In 1940, William Dobell (1899-1970) returned to Australia after ten years in Europe. He completed The Cypriot (illustrated) that same year, a portrait of his friend Aegus Gabrielides. Was it the first major painting he produced, and what is the mystery behind the work?

RELATED: The life and art of William Dobell

DELVE DEEPER: The Cypriot

Dobell was renowned for his incisive portraits, and won the Archibald Prize for portraiture three times (1943, 1948 and 1959). He often embellished aspects of his sitter’s appearance in order to draw out their most distinctive traits. This is true of his portrait of Gabrielides, the young man who regards us with indifference.

William Dobell ‘Study for the painting The Cypriot’

Study for the painting 'The Cypriot' 1937
William Dobell, Australia 1899-1970 / Study for the painting The Cypriot 1937 / Pen and brown ink, pencil on paper / Gift of the Sir William Dobell Foundation 1976 / Collection: National Gallery of Australia, Canberra / © Courtesy Sir William Dobell Art Foundation / Copyright Agency / Image courtesy: NGA

Gabrielides was a Greek waiter who worked in the London cafe frequented by Dobell in the 1930s. While Dobell’s early sketches portray an unassuming figure (illustrated), the finished painting presents a far more imposing character.

When painting a portrait, Dobell usually completed a series of pencil sketches in the sitter’s presence, seeking to capture key characteristics. He would then embark on a number of small studies in gouache or oil, each reflecting a different mood, then would paint the final version of the portrait based on these preliminary sketches, selecting the most insightful as a guide, but working neither directly from it, nor his model.

Look closely at the X-ray of the painting (illustrated). You can clearly distinguish the image of The Cypriot.

X-ray of ‘The Cypriot’

Radiographic image of The Cypriot 1940 

William Dobell ‘The Cypriot’

William Dobell, Australia 1899-1970 / The Cypriot 1940 / Oil on canvas / 123.3 x 123.3cm / Gift of the Godfrey Rivers Trust through Miss Daphne Mayo 1943 / Collection: Queensland Art Gallery | Gallery of Modern Art / © QAGOMA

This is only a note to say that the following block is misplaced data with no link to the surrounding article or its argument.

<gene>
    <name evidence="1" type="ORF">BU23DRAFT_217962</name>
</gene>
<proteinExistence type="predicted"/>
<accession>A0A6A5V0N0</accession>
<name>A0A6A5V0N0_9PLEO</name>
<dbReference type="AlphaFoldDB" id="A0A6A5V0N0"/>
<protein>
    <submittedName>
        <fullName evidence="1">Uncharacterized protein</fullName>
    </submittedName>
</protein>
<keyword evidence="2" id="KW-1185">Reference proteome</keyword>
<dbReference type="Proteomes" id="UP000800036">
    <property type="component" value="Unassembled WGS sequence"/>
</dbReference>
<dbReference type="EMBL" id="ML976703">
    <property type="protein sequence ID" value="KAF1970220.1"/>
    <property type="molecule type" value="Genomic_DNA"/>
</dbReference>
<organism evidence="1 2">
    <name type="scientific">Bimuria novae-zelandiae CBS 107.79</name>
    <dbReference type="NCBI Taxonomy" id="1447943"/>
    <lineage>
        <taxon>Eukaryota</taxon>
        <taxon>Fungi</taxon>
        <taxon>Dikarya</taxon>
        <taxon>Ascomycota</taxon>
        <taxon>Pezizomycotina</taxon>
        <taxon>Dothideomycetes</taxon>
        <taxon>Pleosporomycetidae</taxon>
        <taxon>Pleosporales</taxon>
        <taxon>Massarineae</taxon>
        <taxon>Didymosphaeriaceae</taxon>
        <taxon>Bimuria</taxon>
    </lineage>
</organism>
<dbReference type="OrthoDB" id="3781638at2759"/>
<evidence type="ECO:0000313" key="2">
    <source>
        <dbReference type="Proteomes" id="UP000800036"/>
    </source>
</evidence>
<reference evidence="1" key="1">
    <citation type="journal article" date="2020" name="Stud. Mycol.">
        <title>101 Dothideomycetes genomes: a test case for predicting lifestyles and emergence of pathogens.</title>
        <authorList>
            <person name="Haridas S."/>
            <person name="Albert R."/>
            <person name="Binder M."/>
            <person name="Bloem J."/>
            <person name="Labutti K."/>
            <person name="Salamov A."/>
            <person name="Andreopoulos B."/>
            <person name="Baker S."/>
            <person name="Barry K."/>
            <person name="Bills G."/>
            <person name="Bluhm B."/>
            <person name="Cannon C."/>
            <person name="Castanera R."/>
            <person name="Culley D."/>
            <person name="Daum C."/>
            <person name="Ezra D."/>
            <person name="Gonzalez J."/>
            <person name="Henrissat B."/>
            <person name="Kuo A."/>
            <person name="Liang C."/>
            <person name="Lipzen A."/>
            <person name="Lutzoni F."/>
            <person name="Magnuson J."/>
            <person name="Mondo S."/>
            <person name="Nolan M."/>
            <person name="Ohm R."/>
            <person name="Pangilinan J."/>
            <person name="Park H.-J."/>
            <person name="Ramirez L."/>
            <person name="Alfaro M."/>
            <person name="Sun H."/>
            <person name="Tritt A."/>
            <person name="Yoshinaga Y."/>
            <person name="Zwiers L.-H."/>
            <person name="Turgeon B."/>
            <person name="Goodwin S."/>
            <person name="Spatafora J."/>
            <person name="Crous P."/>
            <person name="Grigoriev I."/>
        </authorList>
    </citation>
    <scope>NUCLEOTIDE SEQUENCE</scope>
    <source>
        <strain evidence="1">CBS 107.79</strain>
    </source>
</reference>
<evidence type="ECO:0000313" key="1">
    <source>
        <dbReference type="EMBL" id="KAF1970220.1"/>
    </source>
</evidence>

Now if we rotate the painting 90 degrees to the left, what this reveals is that there is another completed painting which lies underneath The Cypriot.

X-ray of ‘The Cypriot’ rotated showing under-painting

Radiographic image of William Dobell’s The Cypriot 1940 showing abandoned underpainting of Boy lounging and his gouache on cardboard Study for 'Boy lounging' 1937 from The Art Gallery of New South Wales collection
Radiographic image of The Cypriot 1940 showing abandoned under-painting

X-ray of ‘The Cypriot’ rotated

Radiographic image of The Cypriot 1940

Now compare the X-ray with the small watercolour study from the Art Gallery of New South Wales called Boy lounging 1937. Clearly our X-ray also contains the ‘bones’ of Boy lounging which lies completed and unseen beneath The Cypriot.

‘Study for ‘Boy lounging and X-ray of ‘The Cypriot’ showing under-painting

Radiographic image of William Dobell’s The Cypriot 1940 showing abandoned underpainting of Boy lounging and his gouache on cardboard Study for 'Boy lounging' 1937 from The Art Gallery of New South Wales collection
(Right) Radiographic image of William Dobell’s The Cypriot 1940 showing abandoned underpainting of Boy lounging and his gouache on cardboard Study for ‘Boy lounging’ 1937 (Left) from The Art Gallery of New South Wales.

Why did Dobell paint over his initial painting?

Dobell was still poor, working with old brushes that had dried on the journey home to Australia. The abundance of brush hairs embedded in the painting’s surface are testimony to this. Chemical analysis of the paint layers show that he was using a combination of oil-based house paints and artist’s paints.

The artist’s economic situation, the large area of canvas to cover, as well as the scarcity of artist’s oil paints (owing to their requisition for use by official war artists during World War II) all contributed to a combination of paints being used. Economics might also account for Dobell’s re-use of the stretcher and canvas.

On his return, the publisher Sydney Ure Smith promoted Dobell as the ‘heir to George Lambert’ (1873-1930), and the artist felt compelled to produce his best work. But Boy lounging was not the ‘masterpiece’ the artist had aspired to produce on his return.

George W Lambert ‘Self portrait’

George W Lambert, Australia/England 1873-1930 / Self portrait (unfinished) c.1907 / Oil on canvas / 92.1 x 71.3cm / Gift of Dr Robert Graham Brown 1942 / Collection: Queensland Art Gallery | Gallery of Modern Art

Unhappy with the finish of the painting, Dobell turned to the subject who had preoccupied him during his last six years in London. His many studies for The Cypriot stood him in good stead; he painted Gabrielides with great assurance and spirit. This is the artist at the peak of his painting technique. He draws inspiration from old master paintings he studied in Europe, such as Italian Mannerist painter Agnolo di Cosimo, usually known as Bronzino (illustrated).

Dobell’s mature style in The Cypriot reconciles the problems confronting a modernist painter who wanted to refer to classic masters and to contemporary, interior tensions.

Edited extracts sourced from John Hook, former Senior Conservator (Paintings), QAGOMA.

Agnolo di Cosimo ‘Portrait of Bartolomeo Panciatichi’

Agnolo di Cosimo, Italy 1503-72 / Portrait of Bartolomeo Panciatichi c.1540 / Oil on panel / 104 × 85cm / Collection: Uffizi, Florence

#QAGOMA